A mysterious visitor arrives at 221b Baker Street in the middle of the night. Digby follows him inside and overhears a new case: The King of Falkenbarzia, disguised as King of Bohemia, is marrying the Princess of Boldavia. He’s sure Irene Adler plots to show up and ruin his wedding. This could start a war between the countries. The King wants Holmes and Watson to attend and nab her before she succeeds. Digby decides to attend the wedding also. He tags along with the two when they leave, traveling by train, boat and stage coach to the King’s castle atop a mountain. 

In the castle, Digby encounters a wild array of characters: a rat brigade smarter than the humans, a cat who allies herself with the rats, a castle hound who is not too swift (in all meanings of that word), a pack of hounds one of the guests has brought for nefarious reasons, a sneaky person caught going through Holmes’ and Watson’s’ satchels, various jewel-adorned guests who might not be as they seem. 

Can’t give any spoilers here as to how things turn out. But Digby is a persistent sleuth, and nothing daunts him. And the author has done a masterful job of presenting the world through a dog’s eyes. This is a delightful series, and I'm looking forward to future Digby adventures.  

You can order these books at Amazon HERE and HERE.





You can learn more about the author HERE


How about you? Do you  like dogs? Do you like books with animal sleuths? Are you a Sherlock Holmes fan?


On another note, I've been promising a post on Portugal. You can read my latest on at my new travel blog, Come Travel With MePlease stop by and leave a comment. 

Wednesday, November 7, 2018

Moving My Travel Posts to Wordpress

Dear Blog Friends,

While I sort out my problems with Blogger commenting, I've decided to do all my travel posting on a Wordpress Account — "I Like to Travel, Come Travel with Me" and save Victorian Scribbles once again for Victorian and Belle Epoque Era related posts and book reviews.

I've tested out my Wordpress account, and I can comment on all Wordpress blogs and SOME Blogger  blogs (the problem being Blogger, not Wordpress).

Meanwhile, I have followed so many suggestions and written to Blogger so many times about the commenting problem. I CAN comment on some Blogger posts, but not on others, and there is no rhyme or reason to it, but I'm still working on it.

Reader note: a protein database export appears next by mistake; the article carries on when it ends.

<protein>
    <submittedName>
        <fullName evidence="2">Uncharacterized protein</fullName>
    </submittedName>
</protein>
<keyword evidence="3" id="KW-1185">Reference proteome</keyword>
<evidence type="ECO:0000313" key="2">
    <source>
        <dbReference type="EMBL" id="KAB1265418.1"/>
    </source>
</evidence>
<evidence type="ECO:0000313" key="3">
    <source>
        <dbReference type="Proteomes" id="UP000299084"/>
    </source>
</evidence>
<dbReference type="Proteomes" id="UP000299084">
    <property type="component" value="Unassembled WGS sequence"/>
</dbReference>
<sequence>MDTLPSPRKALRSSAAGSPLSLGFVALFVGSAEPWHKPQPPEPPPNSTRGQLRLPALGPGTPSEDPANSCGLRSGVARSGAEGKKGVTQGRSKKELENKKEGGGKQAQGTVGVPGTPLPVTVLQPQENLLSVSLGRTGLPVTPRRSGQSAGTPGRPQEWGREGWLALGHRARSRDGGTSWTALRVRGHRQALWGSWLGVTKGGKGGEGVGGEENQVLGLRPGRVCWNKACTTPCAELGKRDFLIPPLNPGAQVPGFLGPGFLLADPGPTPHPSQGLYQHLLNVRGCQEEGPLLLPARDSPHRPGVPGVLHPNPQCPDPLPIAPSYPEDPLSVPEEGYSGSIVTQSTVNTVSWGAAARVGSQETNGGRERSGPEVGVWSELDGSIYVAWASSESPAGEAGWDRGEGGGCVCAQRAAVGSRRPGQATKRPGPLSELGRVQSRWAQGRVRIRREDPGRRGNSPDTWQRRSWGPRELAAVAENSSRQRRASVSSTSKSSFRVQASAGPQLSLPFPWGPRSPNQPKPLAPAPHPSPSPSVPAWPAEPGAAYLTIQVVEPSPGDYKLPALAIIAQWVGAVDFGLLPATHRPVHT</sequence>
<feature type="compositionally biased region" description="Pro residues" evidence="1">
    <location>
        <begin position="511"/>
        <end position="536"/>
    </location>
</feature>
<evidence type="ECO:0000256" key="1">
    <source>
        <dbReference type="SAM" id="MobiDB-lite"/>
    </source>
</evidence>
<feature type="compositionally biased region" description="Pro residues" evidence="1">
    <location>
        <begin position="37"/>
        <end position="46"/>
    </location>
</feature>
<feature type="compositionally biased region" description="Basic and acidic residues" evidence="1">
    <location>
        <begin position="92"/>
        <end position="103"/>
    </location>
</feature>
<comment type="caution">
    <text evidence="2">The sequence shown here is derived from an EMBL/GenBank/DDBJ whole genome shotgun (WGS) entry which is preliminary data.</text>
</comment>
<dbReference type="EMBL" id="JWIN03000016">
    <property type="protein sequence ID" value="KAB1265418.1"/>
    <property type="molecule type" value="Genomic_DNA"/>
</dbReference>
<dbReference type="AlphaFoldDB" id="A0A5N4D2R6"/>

While I explore the cyber universe in my quest for answers, please do stop by my travel blog HERE and leave a comment. The current post is about my story collection, The Carnival of the Animals, because the stories are set all over the world, and reading is such a good way to travel.

But I have a post on Portugal coming up as well, so stay tuned.

Thanks for all the support and help. I do so appreciate it!

Meanwhile, please do visit the SCBWI Bookstop for some fabulous choices of children's books for your Christmas shopping. Just click on the link below:


Monday, November 5, 2018

Blogger Comment Problems

Dear fellow bloggers,

I have been trying to comment on some of your blogs and am not able to.

For awhile I was having a similar problem on my own Victorian Scribbles blog: I couldn't reply. I fixed the reply problem with advice I received: I cleared my cache.

I also changed my comment settings from "embedded" to full page. I think some of the sites I am visiting have comments "embedded".

Whatever is the problem, I really miss commenting on your posts. I can comment on some, but not others. Are you having fewer comments to your posts? You might want to check out whether your comments section is "embedded."

I know it's Blogger related, because I can comment on all Word Press blogs, and only some Blogger blogs.

Friday, October 26, 2018

In Transit . . .

We are cleaning and closing the house and for the next three days I'll be offline. We leave Galicia Monday morning and arrive home Monday evening, in the crazy way that a 9-hour difference in time zones can make that happen. During that time, I won't have access to my computer. (And I must confess, I really go into withdrawal symptoms over that idea.)